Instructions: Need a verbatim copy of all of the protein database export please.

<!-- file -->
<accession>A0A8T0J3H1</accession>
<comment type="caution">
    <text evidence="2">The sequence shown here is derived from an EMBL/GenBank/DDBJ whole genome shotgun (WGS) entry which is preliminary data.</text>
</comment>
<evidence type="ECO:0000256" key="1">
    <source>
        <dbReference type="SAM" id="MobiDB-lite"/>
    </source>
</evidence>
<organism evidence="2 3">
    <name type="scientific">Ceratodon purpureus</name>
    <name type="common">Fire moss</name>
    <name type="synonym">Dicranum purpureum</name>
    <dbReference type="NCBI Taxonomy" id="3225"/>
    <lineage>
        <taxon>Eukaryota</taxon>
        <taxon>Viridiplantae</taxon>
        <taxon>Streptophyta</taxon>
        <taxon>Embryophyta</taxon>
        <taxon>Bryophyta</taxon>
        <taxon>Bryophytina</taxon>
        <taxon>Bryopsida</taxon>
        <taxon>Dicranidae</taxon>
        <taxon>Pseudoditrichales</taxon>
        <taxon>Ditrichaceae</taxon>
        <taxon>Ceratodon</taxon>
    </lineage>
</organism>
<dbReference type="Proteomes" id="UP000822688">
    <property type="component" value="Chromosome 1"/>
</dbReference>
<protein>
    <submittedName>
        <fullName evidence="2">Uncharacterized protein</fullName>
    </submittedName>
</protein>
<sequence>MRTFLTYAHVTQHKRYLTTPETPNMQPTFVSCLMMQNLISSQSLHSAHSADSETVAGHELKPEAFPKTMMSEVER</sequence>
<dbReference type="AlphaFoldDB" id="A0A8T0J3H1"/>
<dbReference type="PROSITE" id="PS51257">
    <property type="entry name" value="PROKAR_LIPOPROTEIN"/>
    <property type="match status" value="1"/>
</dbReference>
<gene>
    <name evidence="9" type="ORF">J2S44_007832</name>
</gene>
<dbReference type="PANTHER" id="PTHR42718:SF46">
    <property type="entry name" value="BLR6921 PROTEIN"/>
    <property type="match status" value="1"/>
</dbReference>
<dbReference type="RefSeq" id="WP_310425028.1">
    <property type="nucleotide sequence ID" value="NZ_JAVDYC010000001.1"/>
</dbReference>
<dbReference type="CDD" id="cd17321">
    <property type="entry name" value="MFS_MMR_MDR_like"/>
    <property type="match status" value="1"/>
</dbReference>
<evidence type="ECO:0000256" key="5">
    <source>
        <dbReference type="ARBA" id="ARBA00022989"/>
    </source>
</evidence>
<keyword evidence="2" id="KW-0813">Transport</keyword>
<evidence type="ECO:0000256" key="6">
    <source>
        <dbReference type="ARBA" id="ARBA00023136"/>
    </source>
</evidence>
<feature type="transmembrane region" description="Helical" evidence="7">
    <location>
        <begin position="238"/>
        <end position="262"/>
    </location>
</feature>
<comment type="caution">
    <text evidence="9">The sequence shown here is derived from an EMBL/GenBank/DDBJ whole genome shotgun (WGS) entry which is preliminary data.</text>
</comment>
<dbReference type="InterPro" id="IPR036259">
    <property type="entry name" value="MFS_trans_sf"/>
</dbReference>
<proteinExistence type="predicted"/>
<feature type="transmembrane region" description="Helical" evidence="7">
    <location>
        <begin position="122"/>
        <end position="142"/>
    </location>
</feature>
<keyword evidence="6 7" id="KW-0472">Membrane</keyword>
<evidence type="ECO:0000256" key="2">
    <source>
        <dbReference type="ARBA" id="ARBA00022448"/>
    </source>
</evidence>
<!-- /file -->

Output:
<accession>A0A8T0J3H1</accession>
<comment type="caution">
    <text evidence="2">The sequence shown here is derived from an EMBL/GenBank/DDBJ whole genome shotgun (WGS) entry which is preliminary data.</text>
</comment>
<evidence type="ECO:0000256" key="1">
    <source>
        <dbReference type="SAM" id="MobiDB-lite"/>
    </source>
</evidence>
<organism evidence="2 3">
    <name type="scientific">Ceratodon purpureus</name>
    <name type="common">Fire moss</name>
    <name type="synonym">Dicranum purpureum</name>
    <dbReference type="NCBI Taxonomy" id="3225"/>
    <lineage>
        <taxon>Eukaryota</taxon>
        <taxon>Viridiplantae</taxon>
        <taxon>Streptophyta</taxon>
        <taxon>Embryophyta</taxon>
        <taxon>Bryophyta</taxon>
        <taxon>Bryophytina</taxon>
        <taxon>Bryopsida</taxon>
        <taxon>Dicranidae</taxon>
        <taxon>Pseudoditrichales</taxon>
        <taxon>Ditrichaceae</taxon>
        <taxon>Ceratodon</taxon>
    </lineage>
</organism>
<dbReference type="Proteomes" id="UP000822688">
    <property type="component" value="Chromosome 1"/>
</dbReference>
<protein>
    <submittedName>
        <fullName evidence="2">Uncharacterized protein</fullName>
    </submittedName>
</protein>
<sequence>MRTFLTYAHVTQHKRYLTTPETPNMQPTFVSCLMMQNLISSQSLHSAHSADSETVAGHELKPEAFPKTMMSEVER</sequence>
<dbReference type="AlphaFoldDB" id="A0A8T0J3H1"/>
<dbReference type="PROSITE" id="PS51257">
    <property type="entry name" value="PROKAR_LIPOPROTEIN"/>
    <property type="match status" value="1"/>
</dbReference>
<gene>
    <name evidence="9" type="ORF">J2S44_007832</name>
</gene>
<dbReference type="PANTHER" id="PTHR42718:SF46">
    <property type="entry name" value="BLR6921 PROTEIN"/>
    <property type="match status" value="1"/>
</dbReference>
<dbReference type="RefSeq" id="WP_310425028.1">
    <property type="nucleotide sequence ID" value="NZ_JAVDYC010000001.1"/>
</dbReference>
<dbReference type="CDD" id="cd17321">
    <property type="entry name" value="MFS_MMR_MDR_like"/>
    <property type="match status" value="1"/>
</dbReference>
<evidence type="ECO:0000256" key="5">
    <source>
        <dbReference type="ARBA" id="ARBA00022989"/>
    </source>
</evidence>
<keyword evidence="2" id="KW-0813">Transport</keyword>
<evidence type="ECO:0000256" key="6">
    <source>
        <dbReference type="ARBA" id="ARBA00023136"/>
    </source>
</evidence>
<feature type="transmembrane region" description="Helical" evidence="7">
    <location>
        <begin position="238"/>
        <end position="262"/>
    </location>
</feature>
<comment type="caution">
    <text evidence="9">The sequence shown here is derived from an EMBL/GenBank/DDBJ whole genome shotgun (WGS) entry which is preliminary data.</text>
</comment>
<dbReference type="InterPro" id="IPR036259">
    <property type="entry name" value="MFS_trans_sf"/>
</dbReference>
<proteinExistence type="predicted"/>
<feature type="transmembrane region" description="Helical" evidence="7">
    <location>
        <begin position="122"/>
        <end position="142"/>
    </location>
</feature>
<keyword evidence="6 7" id="KW-0472">Membrane</keyword>
<evidence type="ECO:0000256" key="2">
    <source>
        <dbReference type="ARBA" id="ARBA00022448"/>
    </source>
</evidence>